Everywhere is walking distance if you have the time. -Steven Wright
In late summer I hurt my knee in what some might call a misguided attempt to take up running. They might call it that because I have made such attempts before, always ending in injury to one knee or the other.
I experienced pain and difficulty walking for weeks, though bike riding seemed to help and didn’t exacerbate the injury. But I reached a point at which my knee wasn’t improving and it was hampering my mobility to a degree that I found frustrating. And, truth be told, I still harbor a desire to take up running – perhaps not marathoning, but I’d love to be able, one day, to say I’ve run a 5k. So, I decided that cycling needed to share time with weight-bearing exercise, and I started walking. On my first walk (around Lake Calhoun, a perfect 3.1 mile – or 5k – circuit) I clocked in at around 1.5 hours and could barely self-ambulate to my bike, much less pedal, for the ride home.
I’m not going to lie: after a summer of cycling, walking seemed tedious. Plus, let’s face it, “I went for a walk” doesn’t have the same cachet as “I just got back from a run”. At first, I stuck with walking because it was the only thing I could think to do that would, eventually, lead to normal functioning AND the opportunity to try running again (after all, my friend and award-winning running coach Ryan Scheckel has assured me that running is, in fact, possible for me).
But a funny thing happened as I committed to walking daily. I discovered that the act of walking opened me up in ways I never anticipated.
First, it opened my eyes. I began to understand the layout of the city, especially my neighborhood (Whittier) and those surrounding it. The pieces of this urban puzzle began to come together for me. Then, I found myself noticing details I had missed in riding or driving through the neighborhoods. Occasionally, I would take a picture with my phone and show it to Mike. He’d say, “Where is that? How come I’ve never seen it?!” This led to the Instagram project in which I post a daily photo of Minneapolis. While it may seem like a silly thing, the daily photo project has been a way of connecting, albeit tenuously, with like-minded people in this vast city. And the sheer fun of discovering new things each day has added to the measure of joy in my life. In her book Wanderlust: A History of Walking, Rebecca Solnit writes, “Many people nowadays live in a series of interiors… disconnected from each other. On foot everything stays connected, for while walking one occupies the spaces between those interiors in the same way one occupies those interiors. One lives in the whole world rather than in interiors built up against it.” This is especially true for city dwellers, and I love occupying these “in-between” spaces.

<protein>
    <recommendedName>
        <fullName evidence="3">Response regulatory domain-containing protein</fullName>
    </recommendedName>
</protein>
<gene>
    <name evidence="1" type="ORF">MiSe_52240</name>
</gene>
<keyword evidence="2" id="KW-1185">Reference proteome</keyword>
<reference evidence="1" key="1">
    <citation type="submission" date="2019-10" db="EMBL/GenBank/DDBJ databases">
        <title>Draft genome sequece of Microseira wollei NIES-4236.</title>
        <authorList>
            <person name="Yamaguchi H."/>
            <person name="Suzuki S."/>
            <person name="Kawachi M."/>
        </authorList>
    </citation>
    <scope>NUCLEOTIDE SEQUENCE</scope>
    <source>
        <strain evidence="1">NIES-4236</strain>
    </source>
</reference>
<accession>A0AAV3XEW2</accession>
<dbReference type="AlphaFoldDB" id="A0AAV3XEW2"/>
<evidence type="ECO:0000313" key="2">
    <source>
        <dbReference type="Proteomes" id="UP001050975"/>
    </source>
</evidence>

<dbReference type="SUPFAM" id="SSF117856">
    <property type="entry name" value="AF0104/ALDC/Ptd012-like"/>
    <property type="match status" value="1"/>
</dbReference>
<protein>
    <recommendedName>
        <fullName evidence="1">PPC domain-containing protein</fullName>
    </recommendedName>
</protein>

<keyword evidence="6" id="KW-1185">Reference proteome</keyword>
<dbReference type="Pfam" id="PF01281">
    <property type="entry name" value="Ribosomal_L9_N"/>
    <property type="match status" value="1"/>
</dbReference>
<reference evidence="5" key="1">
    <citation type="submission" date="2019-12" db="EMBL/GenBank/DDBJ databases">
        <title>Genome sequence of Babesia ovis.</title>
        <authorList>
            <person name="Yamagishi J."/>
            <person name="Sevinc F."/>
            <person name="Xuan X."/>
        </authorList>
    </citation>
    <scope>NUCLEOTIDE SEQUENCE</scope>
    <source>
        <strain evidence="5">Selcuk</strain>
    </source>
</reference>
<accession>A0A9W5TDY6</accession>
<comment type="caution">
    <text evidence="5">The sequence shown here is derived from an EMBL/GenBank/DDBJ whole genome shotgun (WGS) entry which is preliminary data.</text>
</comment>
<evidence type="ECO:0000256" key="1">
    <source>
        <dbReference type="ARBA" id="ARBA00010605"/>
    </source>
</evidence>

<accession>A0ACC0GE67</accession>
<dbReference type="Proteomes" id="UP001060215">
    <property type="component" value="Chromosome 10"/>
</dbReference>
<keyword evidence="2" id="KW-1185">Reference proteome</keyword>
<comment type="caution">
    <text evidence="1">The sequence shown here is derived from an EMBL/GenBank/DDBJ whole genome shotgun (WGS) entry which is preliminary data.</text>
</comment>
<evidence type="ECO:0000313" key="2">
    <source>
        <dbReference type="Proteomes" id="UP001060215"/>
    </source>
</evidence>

A second thing that walking daily has done is opened my heart to the strangers around me. It isn’t unusual to have short, pleasant and quite interesting interactions and conversations with people on the street – when I stop to take a photo or we’re waiting at the crosswalk. On the next block is a center for the blind, and I often meet folks coming or going on the sidewalk, using their walking sticks expertly. We exchange greetings and shy smiles. As I walk, I try not to avert my eyes from signs of suffering, or to look past the individuals who ask me for a handout. I agreed to buy breakfast for one young man, who then surprised me by asking the server what the least expensive item on the menu was, and ordering that. I saw a woman walking down the sidewalk crying and in obvious misery. We made eye contact, and she shook her head slightly as she passed, as if to say, “No, you can’t help this.” I like to think she knew I wanted to. As in any city, the mix of affluence and poverty, of hope and despair, of insiders and outsiders is apparent daily. As I walk, my heart tries to embrace them all.
Perhaps the most important kind of opening walking has brought to my days is a spiritual one. It doesn’t matter how worried or anxious I am when I step out the door, walking brings me calm. With that calmness comes the ability to to relax into a prayerful state that I find difficult to achieve in other circumstances. Praise, gratitude, supplication, even a kind of meditative trance all flow with ease. “Walking is the great adventure, the first meditation, a practice of heartiness and soul primary to humankind. Walking is the exact balance between spirit and humility”, says the poet Gary Snyder. Finding the balance between spirit and humility is, I find, a necessary prerequisite for open communication with God. It is too often the case that my daily worries loom overly large in my mind. There is no perspective available when your sense of self is overinflated to the point of panic – instead of communion, what occurs is melodramatic monologue. And really, who among us wouldn’t benefit from a reduction in that?!
Above all, do not lose your desire to walk. Every day I walk myself into a state of well-being and walk away from every illness. I have walked myself into my best thoughts, and I know of no thought so burdensome that one cannot walk away from it. -Soren Kierkegaard